He is Director of Veterans Services for a county in suburban Minneapolis, Minnesota, a part-time personality on KFAN Radio, motivational speaker and co-author of the book Still Standing: The Story of SSG John Kriesel, republished in 2018 and winner of eight national book awards.
Experience a Day of Mindfulness, November 2, 2019
Offered by The Pruitt Center in partnership with Essentia Health, this workshop was a day to explore teachings, stories, heart practices and silence together. Participants spent time steadying their hearts and calming their minds through meditation, yoga and group discussion. We also explored ways to dwell in kind awareness, cultivate the qualities of compassion and love for both ourselves and others, and enhance our natural capacity for care and connection.
Terry McGlasson: The Process of Becoming: Pursuing Purpose, Deriving Meaning and Seeking a Vision, October 3, 2019
Terry D. McGlasson, Ph.D. Professor of Counseling Central Michigan University, presented “The Process of Becoming: Pursuing Purpose, Deriving Meaning and Seeking a Vision.” Drawing on academic research, professional experiences and personal anecdotes, Dr. Terry McGlasson dares to address what are perhaps some of the biggest questions each of us can ask:
Who am I?
What is my purpose?
How do I find meaning in my life?
Where do I go from here?
About Terry D. McGlasson, Ph.D.
A published author, a researcher, and a recognized public speaker, Terry D. McGlasson has addressed local, regional, national and international audiences on issues ranging from LGBTQ rights, volunteerism, immigration, poverty, mental health and spirituality. Dr. McGlasson holds a graduate degree in theology and was a licensed Protestant minister before transitioning into a career as a professional counselor, where he spent a decade and a half, caring for individuals, couples, families and groups.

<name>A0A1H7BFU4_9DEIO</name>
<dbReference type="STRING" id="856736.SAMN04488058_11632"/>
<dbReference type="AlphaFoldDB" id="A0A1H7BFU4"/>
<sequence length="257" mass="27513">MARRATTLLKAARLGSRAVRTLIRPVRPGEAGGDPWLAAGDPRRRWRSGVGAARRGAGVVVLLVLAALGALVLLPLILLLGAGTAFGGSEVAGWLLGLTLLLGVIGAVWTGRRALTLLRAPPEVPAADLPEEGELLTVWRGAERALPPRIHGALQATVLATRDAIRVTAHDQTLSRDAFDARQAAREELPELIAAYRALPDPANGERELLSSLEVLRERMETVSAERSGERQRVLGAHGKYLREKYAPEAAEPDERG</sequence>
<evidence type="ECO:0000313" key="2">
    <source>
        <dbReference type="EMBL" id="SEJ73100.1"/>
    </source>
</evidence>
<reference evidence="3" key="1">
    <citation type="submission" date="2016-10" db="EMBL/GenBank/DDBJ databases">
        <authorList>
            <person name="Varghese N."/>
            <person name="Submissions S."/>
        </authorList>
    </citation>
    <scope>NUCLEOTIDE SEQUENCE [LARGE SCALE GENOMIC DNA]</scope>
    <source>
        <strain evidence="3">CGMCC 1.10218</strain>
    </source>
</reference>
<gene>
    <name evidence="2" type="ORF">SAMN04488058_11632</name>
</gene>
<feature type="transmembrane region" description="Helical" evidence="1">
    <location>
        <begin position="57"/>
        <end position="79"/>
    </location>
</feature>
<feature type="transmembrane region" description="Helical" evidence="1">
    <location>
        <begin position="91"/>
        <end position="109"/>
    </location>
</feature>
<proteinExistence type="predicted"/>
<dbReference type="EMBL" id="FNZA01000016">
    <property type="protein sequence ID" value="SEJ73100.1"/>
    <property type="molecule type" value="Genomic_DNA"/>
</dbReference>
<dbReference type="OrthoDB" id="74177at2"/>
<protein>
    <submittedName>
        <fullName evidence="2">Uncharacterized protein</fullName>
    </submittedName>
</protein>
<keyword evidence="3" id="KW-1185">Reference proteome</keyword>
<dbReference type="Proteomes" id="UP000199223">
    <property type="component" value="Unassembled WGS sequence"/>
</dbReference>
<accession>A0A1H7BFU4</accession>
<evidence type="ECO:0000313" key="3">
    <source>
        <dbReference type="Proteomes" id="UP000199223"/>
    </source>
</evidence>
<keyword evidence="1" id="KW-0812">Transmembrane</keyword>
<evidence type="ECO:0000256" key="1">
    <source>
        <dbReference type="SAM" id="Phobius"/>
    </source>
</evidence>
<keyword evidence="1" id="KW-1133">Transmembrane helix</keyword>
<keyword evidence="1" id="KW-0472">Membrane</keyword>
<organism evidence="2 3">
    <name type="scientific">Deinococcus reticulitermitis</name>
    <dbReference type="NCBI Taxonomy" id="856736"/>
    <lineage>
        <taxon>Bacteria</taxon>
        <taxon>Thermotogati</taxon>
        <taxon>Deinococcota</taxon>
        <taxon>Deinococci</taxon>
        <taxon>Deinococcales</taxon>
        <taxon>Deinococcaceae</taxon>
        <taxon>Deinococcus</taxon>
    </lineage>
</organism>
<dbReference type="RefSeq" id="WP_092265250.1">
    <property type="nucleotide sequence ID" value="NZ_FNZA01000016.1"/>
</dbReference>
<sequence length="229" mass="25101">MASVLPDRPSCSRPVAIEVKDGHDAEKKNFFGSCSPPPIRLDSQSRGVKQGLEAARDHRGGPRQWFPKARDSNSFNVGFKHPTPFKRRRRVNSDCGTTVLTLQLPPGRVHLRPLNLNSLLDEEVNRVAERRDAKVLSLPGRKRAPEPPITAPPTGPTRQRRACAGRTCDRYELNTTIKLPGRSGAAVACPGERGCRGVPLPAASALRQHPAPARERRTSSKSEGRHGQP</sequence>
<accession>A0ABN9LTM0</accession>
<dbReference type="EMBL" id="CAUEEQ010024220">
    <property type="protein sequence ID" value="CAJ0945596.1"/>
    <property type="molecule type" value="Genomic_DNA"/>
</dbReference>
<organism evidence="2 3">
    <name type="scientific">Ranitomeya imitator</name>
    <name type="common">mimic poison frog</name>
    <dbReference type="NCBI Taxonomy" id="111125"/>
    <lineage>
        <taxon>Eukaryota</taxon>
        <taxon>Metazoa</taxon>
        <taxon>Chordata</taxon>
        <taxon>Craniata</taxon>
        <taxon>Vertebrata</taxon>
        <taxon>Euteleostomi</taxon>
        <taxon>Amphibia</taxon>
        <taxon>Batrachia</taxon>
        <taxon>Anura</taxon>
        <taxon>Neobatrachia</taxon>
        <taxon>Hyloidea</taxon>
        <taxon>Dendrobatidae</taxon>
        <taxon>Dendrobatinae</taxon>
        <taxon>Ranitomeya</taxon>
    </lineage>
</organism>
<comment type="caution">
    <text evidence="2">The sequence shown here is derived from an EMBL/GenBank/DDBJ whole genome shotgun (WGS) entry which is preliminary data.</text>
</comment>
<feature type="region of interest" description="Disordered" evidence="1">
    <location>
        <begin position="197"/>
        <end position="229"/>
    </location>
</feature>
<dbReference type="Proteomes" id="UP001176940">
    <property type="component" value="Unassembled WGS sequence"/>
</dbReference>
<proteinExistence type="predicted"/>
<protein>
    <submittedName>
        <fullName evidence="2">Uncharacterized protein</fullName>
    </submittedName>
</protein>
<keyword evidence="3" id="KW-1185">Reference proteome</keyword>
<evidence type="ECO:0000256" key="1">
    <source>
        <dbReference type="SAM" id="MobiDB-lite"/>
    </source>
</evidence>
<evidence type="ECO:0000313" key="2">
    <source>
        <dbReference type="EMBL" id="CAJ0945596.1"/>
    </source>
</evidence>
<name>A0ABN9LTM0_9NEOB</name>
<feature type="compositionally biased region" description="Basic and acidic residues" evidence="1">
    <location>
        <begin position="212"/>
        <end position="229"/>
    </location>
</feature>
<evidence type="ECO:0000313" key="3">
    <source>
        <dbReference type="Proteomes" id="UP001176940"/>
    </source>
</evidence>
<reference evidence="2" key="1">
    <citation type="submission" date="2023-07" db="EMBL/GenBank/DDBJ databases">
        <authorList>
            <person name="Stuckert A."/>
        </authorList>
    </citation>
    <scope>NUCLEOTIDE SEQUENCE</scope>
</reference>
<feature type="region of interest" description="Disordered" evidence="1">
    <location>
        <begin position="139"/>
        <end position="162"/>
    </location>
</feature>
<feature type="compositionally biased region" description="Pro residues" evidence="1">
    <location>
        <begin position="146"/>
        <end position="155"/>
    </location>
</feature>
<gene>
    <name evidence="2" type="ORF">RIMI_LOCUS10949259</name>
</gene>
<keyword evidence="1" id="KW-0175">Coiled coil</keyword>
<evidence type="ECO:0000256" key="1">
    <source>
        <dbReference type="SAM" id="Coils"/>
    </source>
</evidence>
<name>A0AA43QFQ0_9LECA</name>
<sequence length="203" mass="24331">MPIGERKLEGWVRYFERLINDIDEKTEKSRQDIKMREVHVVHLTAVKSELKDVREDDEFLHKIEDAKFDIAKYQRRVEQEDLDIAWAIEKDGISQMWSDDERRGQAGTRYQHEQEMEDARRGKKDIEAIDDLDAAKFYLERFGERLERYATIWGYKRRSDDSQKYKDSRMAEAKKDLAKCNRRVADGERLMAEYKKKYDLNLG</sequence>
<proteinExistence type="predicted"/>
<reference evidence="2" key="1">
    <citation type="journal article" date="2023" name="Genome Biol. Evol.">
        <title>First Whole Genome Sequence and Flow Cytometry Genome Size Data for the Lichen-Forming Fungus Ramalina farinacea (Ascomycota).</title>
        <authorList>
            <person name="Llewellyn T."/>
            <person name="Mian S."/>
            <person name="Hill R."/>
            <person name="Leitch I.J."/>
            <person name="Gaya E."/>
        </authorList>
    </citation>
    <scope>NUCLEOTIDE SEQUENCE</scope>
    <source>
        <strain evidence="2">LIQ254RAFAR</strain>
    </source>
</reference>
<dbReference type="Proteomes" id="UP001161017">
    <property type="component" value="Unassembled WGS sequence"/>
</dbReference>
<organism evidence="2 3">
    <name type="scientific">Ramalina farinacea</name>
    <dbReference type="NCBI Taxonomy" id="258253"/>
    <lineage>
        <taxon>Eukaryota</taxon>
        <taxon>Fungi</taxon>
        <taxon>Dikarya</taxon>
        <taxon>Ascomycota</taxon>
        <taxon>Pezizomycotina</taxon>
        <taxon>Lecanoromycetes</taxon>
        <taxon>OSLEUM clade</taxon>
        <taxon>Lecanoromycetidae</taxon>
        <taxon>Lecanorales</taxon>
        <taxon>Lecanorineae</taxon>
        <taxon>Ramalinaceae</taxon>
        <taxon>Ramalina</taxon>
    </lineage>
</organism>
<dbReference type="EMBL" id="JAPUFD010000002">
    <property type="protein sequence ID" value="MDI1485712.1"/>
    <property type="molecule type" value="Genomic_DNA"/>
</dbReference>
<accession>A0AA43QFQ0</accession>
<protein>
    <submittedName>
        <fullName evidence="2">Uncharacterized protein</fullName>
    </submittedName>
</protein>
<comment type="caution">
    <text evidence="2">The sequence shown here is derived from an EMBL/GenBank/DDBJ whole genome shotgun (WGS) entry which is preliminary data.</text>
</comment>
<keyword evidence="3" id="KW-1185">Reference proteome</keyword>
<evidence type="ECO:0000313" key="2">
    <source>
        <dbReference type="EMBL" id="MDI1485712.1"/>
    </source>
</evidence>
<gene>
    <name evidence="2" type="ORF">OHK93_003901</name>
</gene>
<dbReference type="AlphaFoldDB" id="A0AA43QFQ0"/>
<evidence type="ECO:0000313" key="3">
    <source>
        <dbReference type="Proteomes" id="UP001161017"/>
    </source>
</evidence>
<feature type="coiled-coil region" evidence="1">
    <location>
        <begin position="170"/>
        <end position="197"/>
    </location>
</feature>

Kristin Neff: The Power of Self-Compassion Workshop, August 26, 2019
Dr. Kristin Neff, Associate Professor of Educational Psychology University of Texas at Austin, presented “The Power of Self-Compassion.” Through discussion, meditation, and experiential exercises, participants gained practical skills to help bring self-compassion into your daily life. Participants learned how to stop being so hard on themselves; handle difficult emotions with greater ease; and motivate themselves with kindness rather than criticism.
About Dr. Kristin Neff
Dr. Kristin Neff is a world-renowned self-compassion expert and pioneer in the field of self-compassion research, conducting the first studies on self-compassion 15 years ago. She is author of Self-Compassion: The Proven Power of Being Kind to Yourself. She and Dr. Chris Germer have also co-developed Mindful Self-Compassion, an empirically supported eight-week training program that is taught worldwide.
2018-2019 ACADEMIC YEAR
ASU’s Mindfulness Leadership Workshop, May 23, 2019
This full-day workshop was in collaboration with the ASU Center for Mindfulness, Compassion, and Resilience. The workshop presenters were Dr. Teri Pipe, Chief Well-Being Officer, Dr. Nika Gueci, Executive Director, University Engagement, and Tiara Cash, MS Program Manager.
This event brought participants together to have open space for healthfulness, personal balance, and resiliency conversations. Individuals learned how to incorporate mindfulness into their own lives as well as lead mindfulness efforts in their department, organization or family.
Center for College Sleep, November 29, 2018
All three of the following workshops were presented by J. Roxanne Prichard, Ph.D., Scientific Director, and Birdie Cunningham, MA, Director of Operations and Programming at the Center for College Sleep at the University of St. Thomas in St. Paul, Minnesota.
Sleep and Athletic Performance
Making the Connection between Sleep, Mental Health, Retention, and Academic Success
Sleep: The Secret to Success in College
Vicki Zakrzewski: The Science of a Meaningful Life Workshop, August 27, 2018
The Pruitt Center for Mindfulness and Well-Being celebrated its Grand Opening on August 27, 2018. This much-anticipated event was attended by many UW-Superior faculty, staff, students, and alumni, as well as community members and elected officials. It was a wonderful end to our tremendously successful all-day conference, “The Science of a Meaningful Life: Integrating Social-Emotional Learning, Mindfulness, and Character Education into Education,” that brought 150 dedicated educators from UW-Superior and local school districts for a day centered on social-emotional learning.